4.      It helps you turn over more rocks

Successful investing involves the paradox of working hard to find information whilst simultaneously doing nothing.  In mostly efficient markets, most ideas will be average.  A defined process can quickly screen out unproductive ideas.   This frees up time to turn over more rocks in the hope of finding that rare gem.  

5.      A repository for knowledge

 In investing, compounding knowledge provides both context for the next piece of information and the ability to connect seemingly unconnected dots. 

A defined investment process provides structure for storing this knowledge.  It frees up time by reducing repetition, and sows the seeds for cross fertilization of ideas.  In this scenario information grows linearly, but knowledge compounds.

6.     Counteract your emotions

All investors experience emotion.  The exuberance of a winner, the anger of a loser, or most dangerous of all, the fear of uncertainty.  Avoiding emotion is almost impossible – but with a sound process, you can limit your reaction to it.

Your process provides a neutral voice reminding you of your thoughts from a different emotional state.  It can reduce fear when things are going against you, and elation when riding high.  A good process can stop you making obvious mistakes. 

7.      Understand upside and downside

Buffet famously notes that “when it’s raining gold, reach for a bucket, not a thimble”.  Your process should give some indications of what size bucket is required.   Great valuation without support from other factors might warrant some caution.   But if all your investment factors suggest it looks, sounds and feels like a gold bar falling, then grab a big bucket.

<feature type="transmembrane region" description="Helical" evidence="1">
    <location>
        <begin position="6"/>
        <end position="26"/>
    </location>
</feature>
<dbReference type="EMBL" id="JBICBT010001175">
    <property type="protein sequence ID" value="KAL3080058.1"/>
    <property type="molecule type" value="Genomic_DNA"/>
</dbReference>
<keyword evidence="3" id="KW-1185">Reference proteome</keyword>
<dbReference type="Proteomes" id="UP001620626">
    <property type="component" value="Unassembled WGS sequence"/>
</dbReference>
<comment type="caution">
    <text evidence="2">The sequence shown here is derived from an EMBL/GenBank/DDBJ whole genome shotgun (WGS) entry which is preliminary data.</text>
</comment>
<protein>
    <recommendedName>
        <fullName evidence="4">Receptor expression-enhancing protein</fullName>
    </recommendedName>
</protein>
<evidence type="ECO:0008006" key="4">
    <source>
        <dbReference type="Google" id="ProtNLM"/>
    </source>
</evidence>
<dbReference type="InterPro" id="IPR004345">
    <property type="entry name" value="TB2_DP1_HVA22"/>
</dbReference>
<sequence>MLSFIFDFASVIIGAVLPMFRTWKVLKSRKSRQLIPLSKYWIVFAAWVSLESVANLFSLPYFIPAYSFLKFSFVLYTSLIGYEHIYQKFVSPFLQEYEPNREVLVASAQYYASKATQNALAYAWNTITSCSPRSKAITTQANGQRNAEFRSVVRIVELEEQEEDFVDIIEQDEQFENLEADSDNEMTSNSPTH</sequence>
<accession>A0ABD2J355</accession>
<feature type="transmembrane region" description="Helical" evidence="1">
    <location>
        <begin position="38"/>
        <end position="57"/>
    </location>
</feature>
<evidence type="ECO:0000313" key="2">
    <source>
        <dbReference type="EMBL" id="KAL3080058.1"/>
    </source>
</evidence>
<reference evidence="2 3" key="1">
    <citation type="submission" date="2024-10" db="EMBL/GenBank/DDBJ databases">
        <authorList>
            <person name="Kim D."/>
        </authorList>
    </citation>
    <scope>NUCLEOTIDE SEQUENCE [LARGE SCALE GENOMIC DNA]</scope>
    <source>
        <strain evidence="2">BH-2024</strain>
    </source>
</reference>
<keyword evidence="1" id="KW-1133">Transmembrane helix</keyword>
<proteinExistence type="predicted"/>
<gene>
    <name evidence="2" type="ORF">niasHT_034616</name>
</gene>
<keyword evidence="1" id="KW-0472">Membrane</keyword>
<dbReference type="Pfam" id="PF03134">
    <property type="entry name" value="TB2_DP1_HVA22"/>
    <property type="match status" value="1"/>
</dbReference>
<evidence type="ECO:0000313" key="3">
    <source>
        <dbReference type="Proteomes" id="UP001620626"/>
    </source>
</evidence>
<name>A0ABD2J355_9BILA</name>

Whilst buckets of gold are good, we never know the future with precision.   Enthusiasm for individual ideas must be tempered by portfolio considerations.  Again, your process can help, by highlighting aggregate exposures to specific factors such as leverage.  

An Investment process has clear benefits:

Focus on what drives an investment, make a balanced decision, incorporate change, turn over more rocks, store your knowledge, counteract your emotions, and understand upside and downside.  We built Blocks to do all of these things – to make it easier for you to build your own Investment process and make better decisions. 

In our next post we will talk about the key considerations in designing an effective investment process.  Between now and then, make a start on your own investment process by signing up for a free Blocks account today.

Matt Cook

Matt Cook is the founder of Blocks. He started his career in Equity Analysis at Goldman Sachs JBWere before co-founding Diogenes Research, Australia's leading independent equity research house. After thirty years refining a personal investment process, he founded Blocks to make it easier for all investors to build and implement their own processes. You can find Matt on Twitter @myblocksapp.